Yesterday’s David Wright press conference epitomized the term “bittersweet.” After two plus years of surgeries, rehab and set backs, the Mets captain is rejoining the roster on September 25 with plans to start the game on the 29th. His primary motivation for fighting through all the pain was giving his young daughters the chance to see their daddy in uniform. If that didn’t move you to tears, surely the second part of the announcement did, that Wright will hang up his spikes at the end of the season.
Wright himself delivered much of the press conference through tears. Just talking about it afterward, Nelson Figueroa got teary. Surely more tears were shed in the clubhouse and on couches at home.
Wright was flanked by Assistant GM John Ricco and owner Jeff Wilpon. None of the three mentioned the word retirement, but, instead said that Wright would be medically incapable of playing next year. It’s not hard to read between the lines. If he officially retires, he has to negotiate a buyout of his remaining $28 million contract, but if he’s medically ineligible, insurance money will cover most of his salary. Wright deferred to Wilpon on a reporter question that asked for clarification on this point. It’s easy to shout “cheapskate!” at the TV, but logically, it makes sense. The Mets owners committed a great deal to Wright with a large contract that mainly served to reward him for his early years and for serving as a great team ambassador.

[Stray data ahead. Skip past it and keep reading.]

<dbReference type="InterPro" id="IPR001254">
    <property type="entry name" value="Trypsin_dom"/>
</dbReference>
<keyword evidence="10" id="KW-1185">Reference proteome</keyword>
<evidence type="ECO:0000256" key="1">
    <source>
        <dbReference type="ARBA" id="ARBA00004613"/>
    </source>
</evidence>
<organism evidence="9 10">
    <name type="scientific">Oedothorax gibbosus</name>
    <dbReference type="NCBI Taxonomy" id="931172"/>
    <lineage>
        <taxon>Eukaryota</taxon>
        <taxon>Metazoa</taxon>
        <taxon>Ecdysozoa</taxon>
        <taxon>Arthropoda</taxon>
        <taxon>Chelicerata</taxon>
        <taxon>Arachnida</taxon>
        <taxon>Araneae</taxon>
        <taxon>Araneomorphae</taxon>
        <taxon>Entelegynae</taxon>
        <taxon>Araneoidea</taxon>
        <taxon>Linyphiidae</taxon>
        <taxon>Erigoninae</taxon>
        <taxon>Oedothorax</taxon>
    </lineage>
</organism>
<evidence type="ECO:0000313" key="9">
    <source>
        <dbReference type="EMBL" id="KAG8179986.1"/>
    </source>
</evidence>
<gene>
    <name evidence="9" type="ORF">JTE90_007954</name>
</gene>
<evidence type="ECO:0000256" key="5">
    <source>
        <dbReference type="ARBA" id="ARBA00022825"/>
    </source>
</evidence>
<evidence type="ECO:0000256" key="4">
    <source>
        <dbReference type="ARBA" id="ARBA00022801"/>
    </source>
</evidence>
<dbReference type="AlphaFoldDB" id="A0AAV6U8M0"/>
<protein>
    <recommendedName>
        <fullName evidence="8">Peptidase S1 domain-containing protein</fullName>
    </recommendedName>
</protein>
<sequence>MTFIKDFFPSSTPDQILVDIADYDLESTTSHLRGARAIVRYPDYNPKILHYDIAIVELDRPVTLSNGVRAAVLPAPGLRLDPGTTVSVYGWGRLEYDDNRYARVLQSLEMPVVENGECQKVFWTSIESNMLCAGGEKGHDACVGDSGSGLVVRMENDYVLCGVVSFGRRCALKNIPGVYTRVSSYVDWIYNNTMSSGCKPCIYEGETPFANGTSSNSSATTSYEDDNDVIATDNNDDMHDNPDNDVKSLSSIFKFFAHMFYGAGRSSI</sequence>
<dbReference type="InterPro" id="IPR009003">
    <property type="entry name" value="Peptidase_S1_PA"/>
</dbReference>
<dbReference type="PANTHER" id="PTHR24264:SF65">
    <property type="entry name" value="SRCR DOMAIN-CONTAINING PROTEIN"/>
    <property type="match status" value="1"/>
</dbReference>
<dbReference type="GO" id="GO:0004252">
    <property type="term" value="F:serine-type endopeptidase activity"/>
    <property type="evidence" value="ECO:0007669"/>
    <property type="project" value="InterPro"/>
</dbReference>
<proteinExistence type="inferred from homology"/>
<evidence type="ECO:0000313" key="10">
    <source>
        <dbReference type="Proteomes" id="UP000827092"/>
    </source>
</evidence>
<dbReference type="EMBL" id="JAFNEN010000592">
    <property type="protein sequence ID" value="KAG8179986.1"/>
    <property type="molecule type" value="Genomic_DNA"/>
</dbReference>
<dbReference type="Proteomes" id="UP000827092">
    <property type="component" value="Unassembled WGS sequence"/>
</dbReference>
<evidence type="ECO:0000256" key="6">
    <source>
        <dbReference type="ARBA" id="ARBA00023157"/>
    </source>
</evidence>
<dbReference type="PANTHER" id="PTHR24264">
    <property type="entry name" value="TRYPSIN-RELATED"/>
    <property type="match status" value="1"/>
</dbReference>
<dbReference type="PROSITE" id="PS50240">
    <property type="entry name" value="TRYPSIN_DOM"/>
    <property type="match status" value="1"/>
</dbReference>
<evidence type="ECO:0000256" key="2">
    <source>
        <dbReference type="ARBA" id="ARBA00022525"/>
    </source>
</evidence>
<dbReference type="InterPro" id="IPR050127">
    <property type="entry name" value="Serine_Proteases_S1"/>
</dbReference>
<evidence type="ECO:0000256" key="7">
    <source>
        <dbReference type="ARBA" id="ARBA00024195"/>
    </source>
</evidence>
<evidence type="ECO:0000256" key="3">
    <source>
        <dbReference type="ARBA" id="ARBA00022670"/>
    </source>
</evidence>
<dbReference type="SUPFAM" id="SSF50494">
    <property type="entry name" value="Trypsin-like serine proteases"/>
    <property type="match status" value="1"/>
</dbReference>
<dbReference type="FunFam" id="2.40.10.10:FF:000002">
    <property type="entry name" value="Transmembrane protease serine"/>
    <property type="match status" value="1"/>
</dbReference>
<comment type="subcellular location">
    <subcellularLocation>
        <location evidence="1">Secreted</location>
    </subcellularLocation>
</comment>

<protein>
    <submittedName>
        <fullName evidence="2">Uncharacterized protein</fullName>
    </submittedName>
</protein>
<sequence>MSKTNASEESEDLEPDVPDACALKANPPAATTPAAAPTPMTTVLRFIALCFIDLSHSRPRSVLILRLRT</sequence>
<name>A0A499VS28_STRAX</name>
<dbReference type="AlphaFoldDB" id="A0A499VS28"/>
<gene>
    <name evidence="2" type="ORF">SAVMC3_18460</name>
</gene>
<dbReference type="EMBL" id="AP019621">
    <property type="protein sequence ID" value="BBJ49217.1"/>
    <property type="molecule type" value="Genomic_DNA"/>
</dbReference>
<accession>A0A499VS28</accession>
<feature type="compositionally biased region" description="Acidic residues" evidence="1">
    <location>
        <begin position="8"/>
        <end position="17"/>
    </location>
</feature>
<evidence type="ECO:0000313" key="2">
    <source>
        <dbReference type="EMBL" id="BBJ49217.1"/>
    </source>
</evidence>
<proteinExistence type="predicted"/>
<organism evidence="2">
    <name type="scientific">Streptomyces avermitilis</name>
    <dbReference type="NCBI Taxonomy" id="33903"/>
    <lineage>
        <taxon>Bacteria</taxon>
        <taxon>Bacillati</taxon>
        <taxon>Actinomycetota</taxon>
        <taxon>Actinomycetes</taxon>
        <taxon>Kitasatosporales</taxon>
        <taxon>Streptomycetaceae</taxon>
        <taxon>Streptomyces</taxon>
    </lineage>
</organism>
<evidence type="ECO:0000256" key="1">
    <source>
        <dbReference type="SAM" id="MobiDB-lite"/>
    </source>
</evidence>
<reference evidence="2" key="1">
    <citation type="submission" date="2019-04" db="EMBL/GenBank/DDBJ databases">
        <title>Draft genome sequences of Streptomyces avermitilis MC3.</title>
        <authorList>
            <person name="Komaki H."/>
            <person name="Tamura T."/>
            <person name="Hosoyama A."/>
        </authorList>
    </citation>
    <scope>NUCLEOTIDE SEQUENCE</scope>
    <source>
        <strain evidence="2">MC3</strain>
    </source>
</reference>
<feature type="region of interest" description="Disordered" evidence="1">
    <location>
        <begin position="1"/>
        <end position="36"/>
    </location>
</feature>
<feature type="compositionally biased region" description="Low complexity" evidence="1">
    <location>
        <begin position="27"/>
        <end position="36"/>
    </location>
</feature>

Wright said he doesn’t know what his next career move will be yet, but that he loves the game of baseball and bleeds blue and orange. It’s not hard to envision him as a coach, scout or announcer in the coming years. He has the charisma, the leadership abilities, earned respect, baseball acumen and likability to fill any of those roles. And while the back of his baseball card appears sadly cut short, his Mets career is still worthy of a retired number 5 on the outfield wall someday. Seven All Star games, five seasons of .900+ OPS, two Gold Gloves and a World Series appearance is not quite Cooperstown worthy, but it’s earned Wright a place in the Mets Hall of Fame. He’s been a team favorite and a fan favorite, a leader on and off the field, a great player and a great guy who always represented his team well and set a fine example for young players.
Hopefully, Wright can end his career on a high note later this month. But whether he hits one more home run, makes one last bare handed play at the hot corner or neither, he’ll get that epic standing ovation that he so richly deserves.